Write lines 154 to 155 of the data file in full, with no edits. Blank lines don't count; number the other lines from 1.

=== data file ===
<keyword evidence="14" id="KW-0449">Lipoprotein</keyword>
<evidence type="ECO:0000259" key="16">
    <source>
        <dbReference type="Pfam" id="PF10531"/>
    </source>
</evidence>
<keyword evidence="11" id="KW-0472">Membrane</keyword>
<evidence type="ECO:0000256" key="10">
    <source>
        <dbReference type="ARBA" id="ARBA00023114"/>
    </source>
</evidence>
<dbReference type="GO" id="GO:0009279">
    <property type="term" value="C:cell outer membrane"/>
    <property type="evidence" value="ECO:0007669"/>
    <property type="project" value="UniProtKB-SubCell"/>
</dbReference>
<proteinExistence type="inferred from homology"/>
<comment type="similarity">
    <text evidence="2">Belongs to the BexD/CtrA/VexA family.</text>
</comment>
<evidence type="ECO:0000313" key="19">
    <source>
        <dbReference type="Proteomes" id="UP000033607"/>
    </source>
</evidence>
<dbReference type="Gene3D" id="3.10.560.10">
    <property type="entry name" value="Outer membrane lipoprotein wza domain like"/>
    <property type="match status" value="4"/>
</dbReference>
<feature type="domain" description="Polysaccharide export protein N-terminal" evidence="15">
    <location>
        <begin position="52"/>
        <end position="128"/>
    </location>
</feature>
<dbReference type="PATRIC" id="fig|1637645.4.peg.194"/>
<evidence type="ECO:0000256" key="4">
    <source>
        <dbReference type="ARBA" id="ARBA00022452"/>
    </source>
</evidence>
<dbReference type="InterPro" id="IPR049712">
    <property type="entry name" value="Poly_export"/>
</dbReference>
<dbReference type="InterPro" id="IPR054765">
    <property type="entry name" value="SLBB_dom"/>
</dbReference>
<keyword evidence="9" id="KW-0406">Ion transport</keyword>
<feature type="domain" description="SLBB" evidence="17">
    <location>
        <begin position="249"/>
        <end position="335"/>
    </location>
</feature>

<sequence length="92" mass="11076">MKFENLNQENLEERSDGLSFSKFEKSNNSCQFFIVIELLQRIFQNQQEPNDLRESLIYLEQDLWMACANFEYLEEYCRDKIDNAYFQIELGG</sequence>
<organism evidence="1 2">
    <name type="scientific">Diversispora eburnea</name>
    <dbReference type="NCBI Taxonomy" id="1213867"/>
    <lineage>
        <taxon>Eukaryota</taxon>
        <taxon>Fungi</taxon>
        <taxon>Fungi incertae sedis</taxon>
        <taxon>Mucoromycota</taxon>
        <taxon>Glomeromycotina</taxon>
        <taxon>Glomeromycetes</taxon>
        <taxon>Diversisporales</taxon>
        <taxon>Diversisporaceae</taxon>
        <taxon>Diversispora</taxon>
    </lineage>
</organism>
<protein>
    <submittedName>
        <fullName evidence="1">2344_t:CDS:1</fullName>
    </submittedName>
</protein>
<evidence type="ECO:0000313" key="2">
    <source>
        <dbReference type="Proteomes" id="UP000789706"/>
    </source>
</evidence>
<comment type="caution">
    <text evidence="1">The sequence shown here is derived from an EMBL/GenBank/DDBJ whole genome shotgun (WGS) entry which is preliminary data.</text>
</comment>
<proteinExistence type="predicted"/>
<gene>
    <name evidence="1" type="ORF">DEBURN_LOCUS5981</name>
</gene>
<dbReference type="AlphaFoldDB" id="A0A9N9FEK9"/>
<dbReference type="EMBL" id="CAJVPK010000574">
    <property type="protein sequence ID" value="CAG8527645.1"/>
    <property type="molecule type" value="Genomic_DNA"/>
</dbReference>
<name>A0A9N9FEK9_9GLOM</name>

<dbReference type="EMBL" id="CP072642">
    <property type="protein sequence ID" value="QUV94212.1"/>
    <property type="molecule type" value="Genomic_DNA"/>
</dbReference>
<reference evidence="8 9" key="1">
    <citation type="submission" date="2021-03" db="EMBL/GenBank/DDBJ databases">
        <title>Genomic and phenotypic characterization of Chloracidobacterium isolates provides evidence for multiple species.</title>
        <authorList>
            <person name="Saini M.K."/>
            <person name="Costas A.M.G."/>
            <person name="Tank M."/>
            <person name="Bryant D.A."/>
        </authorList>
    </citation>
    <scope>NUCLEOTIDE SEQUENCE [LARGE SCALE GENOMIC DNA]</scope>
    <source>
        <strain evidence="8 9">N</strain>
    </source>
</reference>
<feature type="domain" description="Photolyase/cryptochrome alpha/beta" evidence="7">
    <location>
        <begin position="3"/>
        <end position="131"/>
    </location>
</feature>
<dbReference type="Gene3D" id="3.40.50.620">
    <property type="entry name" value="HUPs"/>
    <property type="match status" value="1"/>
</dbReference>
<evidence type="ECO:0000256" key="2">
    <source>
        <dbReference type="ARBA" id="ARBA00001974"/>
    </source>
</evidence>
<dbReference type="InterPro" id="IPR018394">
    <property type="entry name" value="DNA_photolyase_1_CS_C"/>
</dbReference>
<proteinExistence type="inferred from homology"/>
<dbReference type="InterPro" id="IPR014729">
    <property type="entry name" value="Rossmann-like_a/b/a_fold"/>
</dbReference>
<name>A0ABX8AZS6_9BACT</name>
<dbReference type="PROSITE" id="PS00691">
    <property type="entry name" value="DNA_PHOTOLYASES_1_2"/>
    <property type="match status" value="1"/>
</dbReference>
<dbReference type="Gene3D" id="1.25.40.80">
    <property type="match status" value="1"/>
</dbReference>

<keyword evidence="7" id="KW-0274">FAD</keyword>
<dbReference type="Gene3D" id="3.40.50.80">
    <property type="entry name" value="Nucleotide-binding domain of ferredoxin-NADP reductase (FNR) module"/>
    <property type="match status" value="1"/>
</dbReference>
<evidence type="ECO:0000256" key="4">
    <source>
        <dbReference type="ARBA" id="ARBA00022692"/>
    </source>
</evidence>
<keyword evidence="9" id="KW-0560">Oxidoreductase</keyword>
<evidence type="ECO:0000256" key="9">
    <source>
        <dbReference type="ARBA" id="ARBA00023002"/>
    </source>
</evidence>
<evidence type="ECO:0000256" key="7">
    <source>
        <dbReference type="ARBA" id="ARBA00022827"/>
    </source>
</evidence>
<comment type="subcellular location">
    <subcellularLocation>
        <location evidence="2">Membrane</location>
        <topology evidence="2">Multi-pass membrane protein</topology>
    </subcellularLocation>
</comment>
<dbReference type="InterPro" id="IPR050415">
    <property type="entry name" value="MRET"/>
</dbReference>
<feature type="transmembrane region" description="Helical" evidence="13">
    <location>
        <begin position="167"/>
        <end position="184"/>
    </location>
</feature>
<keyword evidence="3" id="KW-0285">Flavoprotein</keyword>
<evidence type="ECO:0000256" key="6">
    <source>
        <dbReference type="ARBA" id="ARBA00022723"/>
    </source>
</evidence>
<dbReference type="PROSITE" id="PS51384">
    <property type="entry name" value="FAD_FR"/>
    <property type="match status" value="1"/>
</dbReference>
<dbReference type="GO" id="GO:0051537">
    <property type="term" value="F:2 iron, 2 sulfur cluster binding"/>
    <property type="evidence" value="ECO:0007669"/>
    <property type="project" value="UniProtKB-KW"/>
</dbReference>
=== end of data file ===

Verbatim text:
<keyword evidence="9" id="KW-0560">Oxidoreductase</keyword>
<evidence type="ECO:0000256" key="9">